Northwest Bank v. Sovereign Holdings, Inc. et al, No. 4:2015cv04066 - Document 87 (D.S.D. 2017)

Court Description: ORDER granting in part and denying in part 64 Motion for Attorney Fees. Signed by U.S. District Judge Karen E. Schreier on 3/29/2017. (JLS)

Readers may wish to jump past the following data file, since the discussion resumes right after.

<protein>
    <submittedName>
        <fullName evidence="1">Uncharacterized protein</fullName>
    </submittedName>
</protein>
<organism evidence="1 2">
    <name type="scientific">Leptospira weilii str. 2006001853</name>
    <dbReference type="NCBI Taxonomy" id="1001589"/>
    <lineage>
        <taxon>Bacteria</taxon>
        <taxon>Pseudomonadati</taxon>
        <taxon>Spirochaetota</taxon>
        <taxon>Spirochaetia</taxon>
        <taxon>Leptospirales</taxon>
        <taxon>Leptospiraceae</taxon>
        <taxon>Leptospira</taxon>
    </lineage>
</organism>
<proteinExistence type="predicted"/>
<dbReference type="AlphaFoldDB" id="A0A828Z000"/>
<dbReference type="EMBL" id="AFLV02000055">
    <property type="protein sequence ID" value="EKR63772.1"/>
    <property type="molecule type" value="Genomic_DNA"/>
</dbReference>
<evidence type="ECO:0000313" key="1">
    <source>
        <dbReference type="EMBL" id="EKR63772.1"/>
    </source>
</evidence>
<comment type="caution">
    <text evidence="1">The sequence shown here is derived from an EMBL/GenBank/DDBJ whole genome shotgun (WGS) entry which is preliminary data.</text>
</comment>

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Northwest Bank v. Sovereign Holdings, Inc. et al Doc. 87 UNITED STATES DISTRICT COURT DISTRICT OF SOUTH DAKOTA SOUTHERN DIVISION NORTHWEST BANK, f/k/a First National Bank, 4:15-CV-04066-KES Plaintiff, ORDER GRANTING IN PART AND DENYING IN PART PLAINTIFF’S MOTION FOR ATTORNEY FEES vs. SOVEREIGN HOLDINGS, INC., Defendant. Plaintiff, Northwest Bank, filed suit against defendants, Sovereign Holdings, Inc., Hepar, L.L.C., and Mary Ellen Nylen, asserting claims for breach of contract, conversion and fraudulent transfer, and breach of fiduciary duty. Docket 1. Northwest also requested injunctive relief through the imposition of a constructive trust. Id. Northwest and defendants stipulated to the dismissal of all claims except the breach of contract claim against Sovereign. Docket 38. On February 23, 2016, this court granted Northwest’s motion for partial summary judgment on the breach of contract claim. Docket 59. Northwest now seeks to recover attorneys’ fees of $158,738.90 from Sovereign based on the parties’ contract. Id. The court grants in part and denies in part Northwest’s motion. BACKGROUND Sovereign is a South Dakota corporation owned by Mary Ellen Kisting (formerly Nylen) and Mark A. Nylen as trustee. Docket 80 at 2. Sovereign Dockets.Justia.com executed three unlimited guaranties to Northwest securing a loan made by Northwest to Hepar BioScience, LLC, a company that was principally owned by Mark. Docket 32 at 2. Sovereign signed the guaranties in December 2011, January 2012, and May 2013. Docket 34-1; Docket 28-2; Docket 28-3. In 2014, one of Sovereign’s primary assets was a Cesna Citation Jet that was owned by Sovereign’s wholly owned subsidiary, Hepar, LLC. Docket 45 at 16-17; Docket 44 at 3. In July 2014, Sovereign received an offer to sell the jet. See Docket 45 at 16-17. Sovereign discussed the sale with Northwest. See id. In an email dated July 30, 2014, the Executive Vice President for Northwest wrote to Mark that “Northwest Bank consents to the sale of the airplane by Hepar LLC and waives any interest it may have . . . in the airplane or the proceeds from the sale of the airplane.” Docket 80-3. Sovereign sold the jet and deposited the money into an attorney trust account and then into a joint account owned by Mark and Mary. Docket 45 at 17. Mark and Mary later filed for divorce, and in his divorce complaint, Mark requested that the proceeds from the jet sale be returned to Sovereign. Docket 80 at 3. The South Dakota Circuit Court granted Mark’s request. Id. at 5. While Sovereign was finalizing the sale of the jet, Sovereign also was selling its other primary asset, transportation equipment that was previously owned by Hepar. Docket 80 at 2. After Sovereign notified Northwest about the sale of the equipment, Northwest’s Executive Vice President sent Sovereign an email stating that Northwest did “not have a security interest in Sovereign’s transportation equipment” and that Northwest took “no position regarding the 2 auction of such equipment.” Docket 80-5. Northwest refused, however, to waive any rights to the proceeds of the equipment. See id. A few months after Sovereign sold the jet and the transportation equipment, Hepar BioScience filed a petition under Chapter 11 of the United States Bankruptcy Code. Docket 32 at 3; Docket 28-4 at 1. Northwest participated in Hepar BioScience’s bankruptcy proceedings, and the Chapter 11 bankruptcy resulted in a plan where Northwest would be a fully secured creditor and Hepar BioScience would be “absolved of all default and the original payment schedule affirmed” as to the loan from Northwest. Docket 80 at 5; Docket 80-16 at 3. Under the terms of the guaranties, however, Northwest could demand immediate payment from Sovereign if Hepar BioScience filed for bankruptcy, regardless of any actions taken during the bankruptcy proceeding. Docket 34-1; Docket 28-2. The issue before the court now is whether Northwest may collect attorney fees and expenses from Sovereign. Docket 64. Under the guaranties, Sovereign “agree[d] to pay all expenses of collection, enforcement or protection of [Northwest’s] rights and remedies under this Guaranty . . . .” Docket 34-1 at ¶ 11; Docket 28-2 at ¶ 11. This includes “reasonable attorneys’ fees, court costs and other legal expenses.” Docket 34-1 at ¶ 11; Docket 28-2 at ¶ 11. STANDARD OF REVIEW When interpreting an attorney fee provision of a contract, a federal district court looks to the controlling state law of the contract. See S. Wine & Spirits of Nev. v. Mountain Valley Spring Co., LLC, 712 F.3d 397, 399 (8th Cir. 3 2013) (applying Nevada law to attorney fee provision). This court has already determined that Iowa law governs. Docket 59 at 4. Under Iowa law, “[w]hen judgment is recovered upon a written contract containing an agreement to pay an attorney fee, the court shall allow and tax as part of the costs a reasonable attorney fee to be determined by the court.” Iowa Code § 625.22. The party seeking to recover attorney fees must “prove both that the services were reasonably necessary and that the charges were reasonable in amount.” Ales v. Anderson, Gabelmann, Lower & Whitlow, P.C., 728 N.W.2d 832, 842 (Iowa 2007). The court, in determining a reasonable award, “look[s] at the whole picture, and using independent judgment with the benefit of hindsight, decide[s] on a total fee appropriate for handling the complete case.” Id. (citing Lynch v. City of Des Moines, 464 N.W.2d 236, 238 (Iowa 1990)). DISCUSSION When determining whether attorney’s fees are reasonably necessary, the Iowa courts look to the following factors: the time necessarily spent, the nature and extent of the service, the amount involved, the difficulty of handling and importance of the issues, the responsibility assumed and results obtained, the standing and experience of the attorney in the profession, and the customary charges for similar service.” Id. at 842 (quoting Lynch, 464 N.W.2d at 238). The parties do not dispute that this litigation involved multimillion dollar liability and that Northwest obtained a judgment for $18,130,003.44 plus interest. Docket 61. The parties also do not dispute that the litigation surrounding the guaranties involved proceedings in South Dakota state court, South Dakota federal court, and United States 4 Bankruptcy Court. Furthermore, the parties do not dispute that the rates charged by Northwest’s attorneys are consistent with the rates charged by other attorneys in the area with similar experience. All of these facts support Northwest’s request for attorneys’ fees Sovereign’s argument is that “the time necessarily spent” on this case by Northwest’s attorneys and “the nature and extent of the service” provided is excessive. Sovereign argues Northwest acted unreasonably by bringing the current litigation, by participating in the Nylen’s divorce proceedings, and by being involved in Hepar BioScience’s bankruptcy. Sovereign first argues that Northwest’s instigation of this action was unreasonable because Sovereign is “judgment proof.” According to Sovereign, Northwest cannot collect on the proceeds from the sale of the jet or the transportation equipment because Northwest consented to those sales and expressly waived its rights to the proceeds from the jet. Sovereign argues that because those proceeds are Sovereign’s only assets of substance, Northwest knew it could never collect on a judgment from this court. Sovereign’s argument, however, ignores the fact that Northwest has a valid claim. Sovereign breached the guaranties it signed. Northwest is not unreasonable for bringing valid litigation. Although Sovereign’s argument may prohibit Northwest from collecting certain proceeds in the future, the argument does not bar Northwest from receiving a judgment in its favor. Because Northwest has brought a valid claim against Sovereign, Northwest’s actions in this case are reasonable. 5 Sovereign also argues that Northwest’s participation in the Nylen divorce proceedings after June 3, 2015, was unreasonable. Sovereign argues that even though Mark and Mary transferred money from the sale of the jet and the transportation equipment into their personal account, Northwest did not need to participate in the divorce proceedings because the South Dakota State Circuit Court ordered Mark and Mary to transfer the proceeds back into a Sovereign account. The state court also prohibited Mark and Mary from accessing the account without the court’s permission. Because the state court entered its order on June 3, 2015, Sovereign requests that this court not award attorney fees for work on the divorce proceedings after that date. Docket 81 at 17-18. Sovereign’s argument, however, overlooks the fact that other relevant information may have surfaced during the divorce proceedings. Furthermore, Northwest’s actions appear reasonable when the amount of work completed in the divorce proceedings after June 3, 2015, is compared to the amount of money in dispute. Sovereign objects to about 25 hours of work performed by Northwest’s attorneys. Docket 64-2; Docket 64-4. The proceeds in dispute totaled $10,821,486.98. Docket 81 at 17. Thus, the court finds the amount of time Northwest spent in connection with the divorce proceedings is reasonable. Next, Sovereign argues Northwest’s participation in the Hepar BioScience bankruptcy was unreasonable because Northwest was a secured creditor and therefore did not need to participate in the bankruptcy proceedings. The court disagrees. It was reasonable for Northwest, as a senior secured lender, to play an active role in Hepar BioScience’s Chapter 11 commercial reorganization, 6 even if Northwest was working privately with Mark. Thus, Northwest’s participation in all three hearings was reasonable. Last, Sovereign argues that Northwest’s attorney fees are unreasonable because Whitfield Eddy and Woods Fuller both billed to attend the same hearings, one hearing on April 24, 2015, and the other on August 28, 2015. Northwest’s attorneys did not respond to the objection, and the court finds that one attorney could have represented Northwest’s interests. The court will deduct the higher amount of attorney fees from each day. The total deduction is $4,565. The total award of attorney’s fees is $154,173.90. CONCLUSION It is ORDERED that Northwest’s motion for attorney fees (Docket 64) is granted in the amount of $154,173.90. IT IS FURTHER ORDERED that this court will retain jurisdiction in this matter as to attorney fee and cost applications made related to post-judgment enforcement and collection efforts. DATED this 29th day of March, 2017. BY THE COURT: /s/ Karen E. Schreier KAREN E. SCHREIER UNITED STATES DISTRICT JUDGE 7